How should I resolve issues with my midwife?

First of all, we suggest talking to your midwife - most problems are simple matters of misunderstanding or differing expectations.

If you decide your midwife is not the one for you, you have the right to change your midwife at any time in your pregnancy or afterwards. Please let the midwife know as soon as you can that you have found another midwife.

It's important to provide feedback for your midwife as it forms the basis for our Midwifery Standards Reviews. You can download feedback forms or provide on line feedback here;


If you have unresolved concerns with a midwife, you can make confidential enquiries or seek advice by contacting the Midwifery Resolutions Committee in your area;

quality@nzcom.org.nz or phone 03 377 2732.

Midwifery Scope of Practice

The midwife works in partnership with women, on her own professional 
responsibility, to give women the necessary support, care and advice during 
pregnancy, labour and the postpartum period up to six weeks, to facilitate 
births and to provide care for the newborn.

The midwife understands, promotes and facilitates the physiological 
processes of pregnancy and childbirth, identifies complications that may arise 
in mother and baby, accesses appropriate medical assistance, and implements 
emergency measures as necessary. When women require referral midwives provide midwifery care in collaboration with other health professionals. 

Midwives have an important role in health and wellness promotion and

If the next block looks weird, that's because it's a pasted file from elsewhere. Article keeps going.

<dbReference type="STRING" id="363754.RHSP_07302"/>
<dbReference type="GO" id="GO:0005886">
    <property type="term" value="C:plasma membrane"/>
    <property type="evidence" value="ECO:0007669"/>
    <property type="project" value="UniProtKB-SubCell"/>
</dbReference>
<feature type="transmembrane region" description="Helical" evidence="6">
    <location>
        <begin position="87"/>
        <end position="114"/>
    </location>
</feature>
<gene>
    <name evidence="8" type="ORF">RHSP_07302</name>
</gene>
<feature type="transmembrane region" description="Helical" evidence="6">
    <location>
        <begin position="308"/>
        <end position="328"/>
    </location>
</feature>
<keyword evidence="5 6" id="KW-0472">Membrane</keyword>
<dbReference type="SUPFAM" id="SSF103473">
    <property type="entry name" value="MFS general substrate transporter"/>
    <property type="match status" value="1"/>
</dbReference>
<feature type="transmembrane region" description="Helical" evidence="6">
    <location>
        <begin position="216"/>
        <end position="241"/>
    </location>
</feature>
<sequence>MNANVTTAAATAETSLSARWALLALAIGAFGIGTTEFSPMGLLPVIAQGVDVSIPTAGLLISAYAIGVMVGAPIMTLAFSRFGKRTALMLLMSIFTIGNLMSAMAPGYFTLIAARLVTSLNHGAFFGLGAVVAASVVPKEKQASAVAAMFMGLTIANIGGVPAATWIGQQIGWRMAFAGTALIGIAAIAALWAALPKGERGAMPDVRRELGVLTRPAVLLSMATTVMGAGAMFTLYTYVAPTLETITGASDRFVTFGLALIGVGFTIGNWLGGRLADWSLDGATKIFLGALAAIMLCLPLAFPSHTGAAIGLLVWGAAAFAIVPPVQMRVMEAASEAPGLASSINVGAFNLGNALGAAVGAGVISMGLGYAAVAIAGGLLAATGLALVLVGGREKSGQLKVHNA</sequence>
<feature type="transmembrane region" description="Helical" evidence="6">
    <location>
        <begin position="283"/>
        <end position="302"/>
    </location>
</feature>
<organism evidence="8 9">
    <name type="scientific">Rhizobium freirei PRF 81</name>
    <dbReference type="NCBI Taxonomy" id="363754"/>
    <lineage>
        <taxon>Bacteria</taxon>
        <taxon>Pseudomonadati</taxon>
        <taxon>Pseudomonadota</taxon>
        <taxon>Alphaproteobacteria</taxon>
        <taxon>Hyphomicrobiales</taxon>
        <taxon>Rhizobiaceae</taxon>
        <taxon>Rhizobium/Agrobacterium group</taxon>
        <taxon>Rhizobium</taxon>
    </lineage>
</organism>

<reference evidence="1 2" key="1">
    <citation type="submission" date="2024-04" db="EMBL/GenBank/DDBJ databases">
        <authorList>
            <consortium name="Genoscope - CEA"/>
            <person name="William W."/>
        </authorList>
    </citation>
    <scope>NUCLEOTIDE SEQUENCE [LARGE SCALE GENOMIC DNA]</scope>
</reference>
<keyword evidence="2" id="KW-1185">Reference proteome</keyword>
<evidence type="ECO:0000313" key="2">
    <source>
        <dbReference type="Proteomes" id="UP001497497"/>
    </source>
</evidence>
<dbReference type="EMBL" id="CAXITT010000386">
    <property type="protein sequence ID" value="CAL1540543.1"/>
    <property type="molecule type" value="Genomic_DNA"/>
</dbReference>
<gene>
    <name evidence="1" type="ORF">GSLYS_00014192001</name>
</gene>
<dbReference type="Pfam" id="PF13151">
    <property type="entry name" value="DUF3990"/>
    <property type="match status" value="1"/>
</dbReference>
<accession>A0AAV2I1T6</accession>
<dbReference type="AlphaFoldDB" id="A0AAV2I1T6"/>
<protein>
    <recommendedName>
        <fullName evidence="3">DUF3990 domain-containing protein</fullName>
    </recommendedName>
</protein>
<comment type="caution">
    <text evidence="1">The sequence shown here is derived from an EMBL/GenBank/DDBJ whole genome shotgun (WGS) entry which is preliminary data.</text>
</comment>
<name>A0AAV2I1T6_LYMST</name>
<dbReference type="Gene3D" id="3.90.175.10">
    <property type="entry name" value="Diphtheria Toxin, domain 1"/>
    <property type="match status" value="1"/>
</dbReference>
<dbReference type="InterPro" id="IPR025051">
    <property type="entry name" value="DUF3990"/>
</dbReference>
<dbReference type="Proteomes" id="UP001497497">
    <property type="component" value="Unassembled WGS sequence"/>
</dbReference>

education for the woman, her family and the community. Midwifery practice 
involves informing and preparing the woman and her family for pregnancy, birth, breastfeeding and parenthood and includes certain aspects of women's health, family planning and infant well-being. 

The midwife may practise in any setting, including the home, the 
community, hospitals, or in any other maternity service. In all settings, the 
midwife remains responsible and accountable for the care she provides.

Midwifery Standards of Practice

Standard one: The midwife works in partnership with the woman

Standard two: The midwife upholds each woman's right to free and informed choice

Standard three: The midwife collates and documents comprehensive

assessments of the woman and/or baby's health and wellbeing

Standard four: The midwife maintains purposeful, on-going, updated records and makes them available to the woman and other relevant persons

Standard five: Midwifery care is planned with the woman

Standard six: Midwifery actions are prioritised and implemented appropriately with no midwifery action or omission placing the woman at risk

Standard seven: The midwife is accountable to the woman, to herself, to the midwifery profession and to the wider community for her practice

Standard eight: The midwife evaluates her practice

Standard nine: The midwife negotiates the completion of the midwifery partnership with the woman

Standard ten: The midwife develops and shares midwifery knowledge and initiates and promotes research.

Turanga Kaupapa


Turanga Kaupapa are guidelines for cultural competence developed by Nga Maia o Aotearoa and formally adopted by both the Midwifery Council of New Zealand and the New Zealand College of Midwives.

Whakapapa: The wahine and her whanau is acknowledged

Karakia: The wahine and her whanau may use karakia

Whanaungatanga: The wahine and her whanau may involve others in her birthing programme

Te Reo Maori: The wahine and her whanau may speak Te Reo Maori

Mana: The dignity of the wahine, her whanau, the midwife and others involved is maintained

Hau Ora: The physical, spiritual, emotional and mental wellbeing of the wahine and her whanau is promoted and maintained

Tikanga Whenua: Maintains the continuous relationship to land, life and nourishment; and the knowledge and support of kaumatua and whanau is available

Te Whare Tangata: The wahine is acknowledged, protected, nurtured and respected as Te Whare Tangata (the “House of the People”)

Mokopuna: The mokopuna is unique, cared for and inherits the future, a healthy environment, wai u and whanau

Manaakitanga: The midwife is a key person with a clear role and shares with the wahine and her whanau the goal of a safe, healthy, birthing outcome.